Project highlights

  • Fires in Arctic peatlands in the summer of 2020 resulted in large losses of carbon and this is an area of exciting and high-profile key climate science.
  • Will evaluate state-of-the-art developments within the JULES land-surface model (the land surface scheme within the UK Earth System Model) using the latest Earth Observation satellite data.
  • Provides an opportunity to contribute to a large multi-disciplinary international project (https://www.isimip.org/) and collaborate very closely with scientists within the UK Met Office.

Overview

Peatlands play a vital role in the long-term storage of permafrost carbon that would otherwise be released to the atmosphere. In addition, water-logged peatlands are significant producers of methane, a potent greenhouse gas contributing to climate change.

For these reasons, it is important that we understand both the present-day behaviour of peatlands and their potential feedback on future climate change but also, vitally, how vulnerable these ecosystems may be to climate-driven disturbances such as fire. This is becoming an increasingly high-profile scientific challenge due to recent Arctic fire events and the need to better understand their significance on climate.

Recent model developments within the JULES land surface model include the inclusion of disturbances such as fire, a microbial model of CH4 production and the ability to build soil carbon within the soil layers.

We are entering a period with an unprecedented wealth of satellite missions measuring the planet. The growth in the quantity and capability of satellite observations offers an excellent opportunity to evaluate and constrain these processes and their feedbacks on the climate.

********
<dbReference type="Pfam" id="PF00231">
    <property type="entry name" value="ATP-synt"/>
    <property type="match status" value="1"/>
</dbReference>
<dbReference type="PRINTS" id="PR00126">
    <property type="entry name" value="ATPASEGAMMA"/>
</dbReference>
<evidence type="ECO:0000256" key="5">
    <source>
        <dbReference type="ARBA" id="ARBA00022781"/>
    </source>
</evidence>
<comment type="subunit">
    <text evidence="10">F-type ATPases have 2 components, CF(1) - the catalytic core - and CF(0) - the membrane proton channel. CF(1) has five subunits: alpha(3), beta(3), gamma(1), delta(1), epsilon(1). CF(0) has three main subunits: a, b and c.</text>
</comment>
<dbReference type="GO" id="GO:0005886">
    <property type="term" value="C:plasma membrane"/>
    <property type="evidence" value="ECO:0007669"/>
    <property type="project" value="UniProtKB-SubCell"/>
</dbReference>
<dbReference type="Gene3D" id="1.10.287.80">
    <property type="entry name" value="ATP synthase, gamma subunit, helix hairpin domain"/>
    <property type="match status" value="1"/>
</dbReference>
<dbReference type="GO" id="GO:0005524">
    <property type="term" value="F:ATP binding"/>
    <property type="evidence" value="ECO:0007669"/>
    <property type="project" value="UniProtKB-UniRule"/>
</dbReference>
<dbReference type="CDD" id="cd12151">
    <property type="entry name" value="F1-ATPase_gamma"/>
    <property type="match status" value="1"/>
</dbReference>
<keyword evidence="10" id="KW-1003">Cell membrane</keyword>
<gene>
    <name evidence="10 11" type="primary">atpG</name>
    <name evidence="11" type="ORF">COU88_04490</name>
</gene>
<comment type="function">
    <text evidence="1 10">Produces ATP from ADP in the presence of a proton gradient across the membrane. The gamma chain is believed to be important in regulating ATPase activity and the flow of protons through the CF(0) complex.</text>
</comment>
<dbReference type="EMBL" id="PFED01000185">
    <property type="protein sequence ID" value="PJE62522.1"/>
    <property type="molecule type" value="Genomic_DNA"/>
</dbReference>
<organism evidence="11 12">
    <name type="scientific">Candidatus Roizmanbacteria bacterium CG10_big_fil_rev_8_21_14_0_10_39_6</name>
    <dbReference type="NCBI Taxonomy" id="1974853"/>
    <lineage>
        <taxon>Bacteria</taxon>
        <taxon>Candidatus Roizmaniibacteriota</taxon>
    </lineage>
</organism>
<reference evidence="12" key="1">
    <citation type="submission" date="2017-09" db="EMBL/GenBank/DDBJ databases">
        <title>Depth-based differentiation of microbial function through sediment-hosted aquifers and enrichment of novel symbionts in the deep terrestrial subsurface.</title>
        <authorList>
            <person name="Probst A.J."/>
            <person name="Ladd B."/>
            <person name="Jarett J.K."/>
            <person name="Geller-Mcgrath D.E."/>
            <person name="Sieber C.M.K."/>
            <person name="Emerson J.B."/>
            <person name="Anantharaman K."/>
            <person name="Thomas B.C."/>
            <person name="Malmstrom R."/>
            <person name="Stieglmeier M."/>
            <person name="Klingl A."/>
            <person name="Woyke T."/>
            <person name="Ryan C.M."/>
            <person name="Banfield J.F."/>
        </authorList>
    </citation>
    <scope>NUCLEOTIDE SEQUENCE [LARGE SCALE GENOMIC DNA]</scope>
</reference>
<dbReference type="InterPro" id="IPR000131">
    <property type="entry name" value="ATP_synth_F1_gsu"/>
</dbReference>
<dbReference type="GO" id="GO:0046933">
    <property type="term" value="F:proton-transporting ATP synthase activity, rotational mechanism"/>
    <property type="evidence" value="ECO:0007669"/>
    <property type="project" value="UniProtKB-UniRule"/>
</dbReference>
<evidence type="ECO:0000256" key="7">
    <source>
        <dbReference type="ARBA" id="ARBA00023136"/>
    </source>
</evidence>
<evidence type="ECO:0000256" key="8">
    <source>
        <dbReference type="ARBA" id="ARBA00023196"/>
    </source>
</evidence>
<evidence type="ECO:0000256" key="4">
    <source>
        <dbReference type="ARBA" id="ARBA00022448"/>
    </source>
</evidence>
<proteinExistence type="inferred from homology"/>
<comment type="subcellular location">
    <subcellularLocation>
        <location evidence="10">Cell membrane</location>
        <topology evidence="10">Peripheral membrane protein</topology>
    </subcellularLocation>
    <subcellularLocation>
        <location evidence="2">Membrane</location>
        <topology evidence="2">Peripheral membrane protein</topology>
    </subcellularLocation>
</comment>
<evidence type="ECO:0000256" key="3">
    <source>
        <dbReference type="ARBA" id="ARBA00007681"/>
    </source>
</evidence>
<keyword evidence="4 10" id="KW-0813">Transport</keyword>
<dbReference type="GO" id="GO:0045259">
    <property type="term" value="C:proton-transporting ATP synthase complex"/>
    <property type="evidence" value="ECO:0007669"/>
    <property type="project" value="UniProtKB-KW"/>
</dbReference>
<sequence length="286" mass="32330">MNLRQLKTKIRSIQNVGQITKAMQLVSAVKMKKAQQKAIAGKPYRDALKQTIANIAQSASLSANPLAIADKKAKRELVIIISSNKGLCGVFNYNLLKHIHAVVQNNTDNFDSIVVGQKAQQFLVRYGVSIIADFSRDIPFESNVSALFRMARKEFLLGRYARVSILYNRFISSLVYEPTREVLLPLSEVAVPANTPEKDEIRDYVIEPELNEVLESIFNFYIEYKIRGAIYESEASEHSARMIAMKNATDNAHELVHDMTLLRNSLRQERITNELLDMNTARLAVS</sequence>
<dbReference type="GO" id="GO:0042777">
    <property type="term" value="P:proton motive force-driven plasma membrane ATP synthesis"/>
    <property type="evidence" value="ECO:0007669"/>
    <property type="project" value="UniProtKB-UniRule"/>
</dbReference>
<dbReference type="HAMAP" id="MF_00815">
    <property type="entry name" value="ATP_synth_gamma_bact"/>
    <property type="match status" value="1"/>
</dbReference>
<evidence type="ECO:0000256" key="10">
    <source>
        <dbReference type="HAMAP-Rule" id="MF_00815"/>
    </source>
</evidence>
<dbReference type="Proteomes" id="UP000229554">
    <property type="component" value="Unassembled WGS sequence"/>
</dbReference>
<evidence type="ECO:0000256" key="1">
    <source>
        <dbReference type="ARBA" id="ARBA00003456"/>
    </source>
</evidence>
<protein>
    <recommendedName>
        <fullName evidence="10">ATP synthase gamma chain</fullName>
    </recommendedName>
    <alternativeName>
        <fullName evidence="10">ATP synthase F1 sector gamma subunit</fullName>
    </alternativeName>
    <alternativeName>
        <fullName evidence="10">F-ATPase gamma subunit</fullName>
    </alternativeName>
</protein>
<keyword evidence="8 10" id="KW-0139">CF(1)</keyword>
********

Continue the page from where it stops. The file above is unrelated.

There has also been a recent step-change in the areas of machine learning and data assimilation. This project will explore these state-of-the-art methods for bringing together large volumes of satellite observations with highly complex climate model output, leading to opportunities for developing novel analysis.

This project would suit a highly-motivated candidate who is interested in contributing to a high-profile and exciting area of climate science with the opportunity to work closely with national and international collaborators.

Host

National Centre for Earth Observation

Theme

  • Climate and Environmental Sustainability

Supervisors

Project investigator

  • Dr Robert Parker, NCEO University of Leicester

Co-investigators

  • Dr Eleanor Burke, Met Office
  • Prof. Hartmut Boesch, NCEO University of Leicester

How to apply